Combating age-related diseases with PPARs

Combating age-related diseases with PPARs


As we grow older and our bodies get progressively weaker, our regular bodily functions will be hindered by the degenerating effects of aging. A degraded immune system and the general weakening of the body (bones, joints, muscles, etc.) are typical hallmarks of old age, which are attributed to joint aches, tarnishing cognitive functions, frequent ailments and poor eyesight. 

Whether you are young or old, these are the factors of aging to which we all have grown familiar and accustomed. 

Life is full of difficulties when you have a weakened body, which is widely expressed by those around 40 to 60+ years old. Many would wish that there is a way to improve their state of well-being, to do activities they could do before. 

What if I were to tell you that a solution like it exists? 


A deeper look into aging

“It is progressive, endogenous, irreversible, and harmful to the individual.”

- National Library of Health


Why and how does aging occur?



Aging is accompanied by immunosenescence, decreased hormone secretion, decreased metabolism, decreased body and bone mass, and increased fat storage. As a result, inflammatory diseases, dyslipidemia, atherosclerosis, obesity, and type 2 diabetes increase with age. Most of these prominent characteristics of aging are related to the activity of peroxisome proliferator-activated receptors (PPARs)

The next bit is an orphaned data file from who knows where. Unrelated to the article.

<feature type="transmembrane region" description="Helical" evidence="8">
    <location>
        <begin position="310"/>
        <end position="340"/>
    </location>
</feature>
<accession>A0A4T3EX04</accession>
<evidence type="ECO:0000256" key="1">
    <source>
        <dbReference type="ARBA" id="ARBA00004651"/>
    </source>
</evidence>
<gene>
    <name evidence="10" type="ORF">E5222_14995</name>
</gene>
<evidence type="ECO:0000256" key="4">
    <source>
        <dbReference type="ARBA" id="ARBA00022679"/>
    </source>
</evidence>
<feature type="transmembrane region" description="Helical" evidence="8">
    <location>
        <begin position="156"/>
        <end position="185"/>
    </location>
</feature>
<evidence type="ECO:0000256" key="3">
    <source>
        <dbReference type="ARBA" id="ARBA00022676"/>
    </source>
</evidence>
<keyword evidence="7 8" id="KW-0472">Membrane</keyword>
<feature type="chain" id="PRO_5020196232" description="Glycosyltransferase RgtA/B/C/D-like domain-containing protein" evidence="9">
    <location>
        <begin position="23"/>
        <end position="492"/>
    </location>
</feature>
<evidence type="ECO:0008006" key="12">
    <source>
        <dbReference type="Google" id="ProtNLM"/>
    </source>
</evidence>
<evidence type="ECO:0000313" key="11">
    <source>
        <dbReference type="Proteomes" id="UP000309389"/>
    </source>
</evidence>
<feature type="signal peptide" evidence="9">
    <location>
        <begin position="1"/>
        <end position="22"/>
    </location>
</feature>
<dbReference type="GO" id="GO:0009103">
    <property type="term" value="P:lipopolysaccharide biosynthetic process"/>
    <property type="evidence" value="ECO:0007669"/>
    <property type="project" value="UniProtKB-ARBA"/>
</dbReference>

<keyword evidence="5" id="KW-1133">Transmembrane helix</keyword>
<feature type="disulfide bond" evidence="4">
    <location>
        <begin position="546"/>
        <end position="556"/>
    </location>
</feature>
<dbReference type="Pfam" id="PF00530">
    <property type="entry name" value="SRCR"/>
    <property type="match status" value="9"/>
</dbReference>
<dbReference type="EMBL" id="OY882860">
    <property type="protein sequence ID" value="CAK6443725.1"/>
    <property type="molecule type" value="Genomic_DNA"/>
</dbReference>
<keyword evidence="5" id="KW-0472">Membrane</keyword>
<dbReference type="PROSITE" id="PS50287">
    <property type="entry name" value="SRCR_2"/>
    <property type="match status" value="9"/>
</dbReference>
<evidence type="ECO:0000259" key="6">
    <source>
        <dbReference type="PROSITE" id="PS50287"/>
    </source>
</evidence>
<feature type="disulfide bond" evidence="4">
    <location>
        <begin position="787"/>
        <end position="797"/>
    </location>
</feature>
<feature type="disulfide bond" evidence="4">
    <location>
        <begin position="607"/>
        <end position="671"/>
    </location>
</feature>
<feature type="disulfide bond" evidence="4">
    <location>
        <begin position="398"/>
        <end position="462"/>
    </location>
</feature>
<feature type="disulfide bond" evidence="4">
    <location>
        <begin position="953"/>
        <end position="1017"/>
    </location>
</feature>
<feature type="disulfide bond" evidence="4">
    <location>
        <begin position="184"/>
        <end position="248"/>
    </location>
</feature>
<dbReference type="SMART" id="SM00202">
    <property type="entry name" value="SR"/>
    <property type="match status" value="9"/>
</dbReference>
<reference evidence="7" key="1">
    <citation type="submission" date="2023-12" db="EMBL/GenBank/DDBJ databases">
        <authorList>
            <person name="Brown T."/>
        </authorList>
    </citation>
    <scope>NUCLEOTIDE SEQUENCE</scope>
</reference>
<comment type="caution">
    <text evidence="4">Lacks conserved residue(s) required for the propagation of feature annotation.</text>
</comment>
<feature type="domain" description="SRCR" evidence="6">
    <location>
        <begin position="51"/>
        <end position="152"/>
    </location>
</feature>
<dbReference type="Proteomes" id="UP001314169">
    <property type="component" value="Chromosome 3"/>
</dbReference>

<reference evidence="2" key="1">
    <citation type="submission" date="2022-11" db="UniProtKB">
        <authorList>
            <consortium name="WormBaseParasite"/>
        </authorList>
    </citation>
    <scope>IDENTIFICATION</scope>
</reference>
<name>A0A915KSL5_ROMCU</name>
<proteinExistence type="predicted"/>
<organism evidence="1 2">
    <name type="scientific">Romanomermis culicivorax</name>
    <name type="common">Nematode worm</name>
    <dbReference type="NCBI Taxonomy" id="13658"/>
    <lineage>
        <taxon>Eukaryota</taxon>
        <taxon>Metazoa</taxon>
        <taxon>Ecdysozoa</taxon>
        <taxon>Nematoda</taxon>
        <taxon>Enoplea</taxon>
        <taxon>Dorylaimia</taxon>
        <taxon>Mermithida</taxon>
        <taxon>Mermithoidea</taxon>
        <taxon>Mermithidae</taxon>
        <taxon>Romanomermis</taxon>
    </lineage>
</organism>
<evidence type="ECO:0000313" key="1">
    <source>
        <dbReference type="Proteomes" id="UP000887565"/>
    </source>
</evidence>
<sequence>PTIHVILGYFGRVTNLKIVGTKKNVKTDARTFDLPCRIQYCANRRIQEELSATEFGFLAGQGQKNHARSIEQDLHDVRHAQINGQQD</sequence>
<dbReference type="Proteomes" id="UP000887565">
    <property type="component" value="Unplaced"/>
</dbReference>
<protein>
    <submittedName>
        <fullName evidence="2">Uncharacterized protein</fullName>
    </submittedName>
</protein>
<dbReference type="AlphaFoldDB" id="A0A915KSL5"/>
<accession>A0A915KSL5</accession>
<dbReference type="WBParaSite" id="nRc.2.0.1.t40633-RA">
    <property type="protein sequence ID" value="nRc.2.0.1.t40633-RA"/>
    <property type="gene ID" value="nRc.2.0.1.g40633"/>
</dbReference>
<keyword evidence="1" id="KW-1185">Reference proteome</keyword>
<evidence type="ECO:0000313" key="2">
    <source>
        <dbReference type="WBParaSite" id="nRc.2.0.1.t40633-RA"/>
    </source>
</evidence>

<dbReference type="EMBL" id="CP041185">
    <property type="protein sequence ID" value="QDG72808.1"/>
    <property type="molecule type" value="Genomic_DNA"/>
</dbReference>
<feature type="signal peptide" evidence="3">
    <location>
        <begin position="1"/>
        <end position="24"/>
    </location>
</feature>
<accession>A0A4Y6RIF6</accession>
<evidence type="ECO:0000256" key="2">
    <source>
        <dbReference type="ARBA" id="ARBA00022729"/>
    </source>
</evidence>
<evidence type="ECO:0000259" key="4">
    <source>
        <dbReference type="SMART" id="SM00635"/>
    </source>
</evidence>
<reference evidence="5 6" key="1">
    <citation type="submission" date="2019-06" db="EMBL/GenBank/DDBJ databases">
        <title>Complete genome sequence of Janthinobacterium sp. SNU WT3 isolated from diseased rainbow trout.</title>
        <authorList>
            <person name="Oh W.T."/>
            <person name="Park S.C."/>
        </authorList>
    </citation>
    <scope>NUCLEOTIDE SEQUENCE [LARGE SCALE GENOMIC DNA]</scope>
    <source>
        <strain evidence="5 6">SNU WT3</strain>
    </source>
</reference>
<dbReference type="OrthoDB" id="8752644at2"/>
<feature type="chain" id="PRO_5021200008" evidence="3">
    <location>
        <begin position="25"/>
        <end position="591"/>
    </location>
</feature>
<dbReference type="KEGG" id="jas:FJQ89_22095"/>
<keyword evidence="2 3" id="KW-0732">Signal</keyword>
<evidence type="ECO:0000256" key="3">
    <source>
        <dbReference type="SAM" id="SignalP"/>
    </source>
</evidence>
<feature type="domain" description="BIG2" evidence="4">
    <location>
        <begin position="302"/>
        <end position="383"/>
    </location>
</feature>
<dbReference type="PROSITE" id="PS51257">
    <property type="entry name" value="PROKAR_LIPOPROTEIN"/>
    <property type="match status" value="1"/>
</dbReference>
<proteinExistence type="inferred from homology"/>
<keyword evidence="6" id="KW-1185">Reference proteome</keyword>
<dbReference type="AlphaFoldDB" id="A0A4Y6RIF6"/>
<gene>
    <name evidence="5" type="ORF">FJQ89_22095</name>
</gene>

The elderly population, especially in developed countries, are exposed to an ever-increasing number of PPAR agonists in the form of various therapeutic agents and environmental pollutants via respiration, diet, and water during their lifetime. 

Therefore this briefly introduces two important PPARs-oriented characteristic mechanisms of aging, increased oxidative stress and decreased fuel metabolism.


Oxidative Stress in Aging


What is Oxidative stress?

 The body's cells produce free radicals during normal metabolic processes. However, cells also create antioxidants that negate these free radicals. Hence, the body can maintain a balance between antioxidants and free radicals. 

Oxidative Stress occurs when there is an imbalance between free radicals and antioxidants in the body. Several factors could contribute to the development of Oxidative Stress. Such factors include your diet, lifestyle, certain health conditions, and living environment consisting of pollution and radiation.


The body's natural immune response can also temporarily trigger oxidative stress. This variety of oxidative stress causes mild inflammation that subsides after the immune system fights an infection or repairs an injury. Uncontrolled oxidative stress can accelerate the aging process and contribute to the development of various diseases


Free Radicals, what are they?

Free radicals, including reactive oxygen species (ROS), are molecules with one or more unpaired electrons that are byproducts of the metabolic processes in the body. That includes Superoxide, hydroxyl radical, and nitric oxide radical. The body would eradicate any ROS made by the metabolic process. But in old age, the production of ROS increases and the body try to keep up with clearing it, causing chronic inflammation, mitochondrial damage and decreasing life span.